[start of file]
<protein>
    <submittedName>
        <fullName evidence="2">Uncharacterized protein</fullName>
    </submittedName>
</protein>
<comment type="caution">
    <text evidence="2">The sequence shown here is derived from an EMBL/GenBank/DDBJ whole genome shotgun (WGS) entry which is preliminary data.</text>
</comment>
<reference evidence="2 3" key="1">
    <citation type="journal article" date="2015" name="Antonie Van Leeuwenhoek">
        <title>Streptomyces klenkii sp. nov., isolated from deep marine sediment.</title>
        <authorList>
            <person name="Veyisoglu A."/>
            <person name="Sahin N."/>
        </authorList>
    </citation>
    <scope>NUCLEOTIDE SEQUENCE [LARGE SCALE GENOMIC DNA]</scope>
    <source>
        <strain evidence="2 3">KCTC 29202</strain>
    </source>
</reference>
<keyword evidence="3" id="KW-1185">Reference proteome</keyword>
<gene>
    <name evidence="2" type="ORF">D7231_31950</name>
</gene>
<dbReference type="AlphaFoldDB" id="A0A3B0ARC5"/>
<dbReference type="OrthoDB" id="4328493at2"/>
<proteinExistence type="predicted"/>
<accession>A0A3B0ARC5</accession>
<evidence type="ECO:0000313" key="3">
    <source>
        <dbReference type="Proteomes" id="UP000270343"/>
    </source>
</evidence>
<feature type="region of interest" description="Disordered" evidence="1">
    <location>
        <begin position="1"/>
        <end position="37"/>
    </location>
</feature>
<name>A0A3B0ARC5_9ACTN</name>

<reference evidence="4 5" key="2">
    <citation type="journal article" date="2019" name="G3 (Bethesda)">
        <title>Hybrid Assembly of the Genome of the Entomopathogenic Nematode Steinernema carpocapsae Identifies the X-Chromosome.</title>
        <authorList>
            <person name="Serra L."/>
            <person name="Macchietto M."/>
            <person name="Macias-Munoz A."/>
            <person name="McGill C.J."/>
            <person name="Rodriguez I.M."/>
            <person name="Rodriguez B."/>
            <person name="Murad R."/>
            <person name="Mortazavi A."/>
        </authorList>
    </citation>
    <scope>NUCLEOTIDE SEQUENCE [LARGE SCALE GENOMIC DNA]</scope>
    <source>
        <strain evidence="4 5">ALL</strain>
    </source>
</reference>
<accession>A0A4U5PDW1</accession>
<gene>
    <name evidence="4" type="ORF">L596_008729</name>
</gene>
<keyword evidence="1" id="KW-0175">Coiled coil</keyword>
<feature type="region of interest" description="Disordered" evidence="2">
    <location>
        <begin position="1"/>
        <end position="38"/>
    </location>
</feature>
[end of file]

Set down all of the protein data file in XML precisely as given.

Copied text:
<protein>
    <submittedName>
        <fullName evidence="2">Uncharacterized protein</fullName>
    </submittedName>
</protein>
<comment type="caution">
    <text evidence="2">The sequence shown here is derived from an EMBL/GenBank/DDBJ whole genome shotgun (WGS) entry which is preliminary data.</text>
</comment>
<reference evidence="2 3" key="1">
    <citation type="journal article" date="2015" name="Antonie Van Leeuwenhoek">
        <title>Streptomyces klenkii sp. nov., isolated from deep marine sediment.</title>
        <authorList>
            <person name="Veyisoglu A."/>
            <person name="Sahin N."/>
        </authorList>
    </citation>
    <scope>NUCLEOTIDE SEQUENCE [LARGE SCALE GENOMIC DNA]</scope>
    <source>
        <strain evidence="2 3">KCTC 29202</strain>
    </source>
</reference>
<keyword evidence="3" id="KW-1185">Reference proteome</keyword>
<gene>
    <name evidence="2" type="ORF">D7231_31950</name>
</gene>
<dbReference type="AlphaFoldDB" id="A0A3B0ARC5"/>
<dbReference type="OrthoDB" id="4328493at2"/>
<proteinExistence type="predicted"/>
<accession>A0A3B0ARC5</accession>
<evidence type="ECO:0000313" key="3">
    <source>
        <dbReference type="Proteomes" id="UP000270343"/>
    </source>
</evidence>
<feature type="region of interest" description="Disordered" evidence="1">
    <location>
        <begin position="1"/>
        <end position="37"/>
    </location>
</feature>
<name>A0A3B0ARC5_9ACTN</name>

<reference evidence="4 5" key="2">
    <citation type="journal article" date="2019" name="G3 (Bethesda)">
        <title>Hybrid Assembly of the Genome of the Entomopathogenic Nematode Steinernema carpocapsae Identifies the X-Chromosome.</title>
        <authorList>
            <person name="Serra L."/>
            <person name="Macchietto M."/>
            <person name="Macias-Munoz A."/>
            <person name="McGill C.J."/>
            <person name="Rodriguez I.M."/>
            <person name="Rodriguez B."/>
            <person name="Murad R."/>
            <person name="Mortazavi A."/>
        </authorList>
    </citation>
    <scope>NUCLEOTIDE SEQUENCE [LARGE SCALE GENOMIC DNA]</scope>
    <source>
        <strain evidence="4 5">ALL</strain>
    </source>
</reference>
<accession>A0A4U5PDW1</accession>
<gene>
    <name evidence="4" type="ORF">L596_008729</name>
</gene>
<keyword evidence="1" id="KW-0175">Coiled coil</keyword>
<feature type="region of interest" description="Disordered" evidence="2">
    <location>
        <begin position="1"/>
        <end position="38"/>
    </location>
</feature>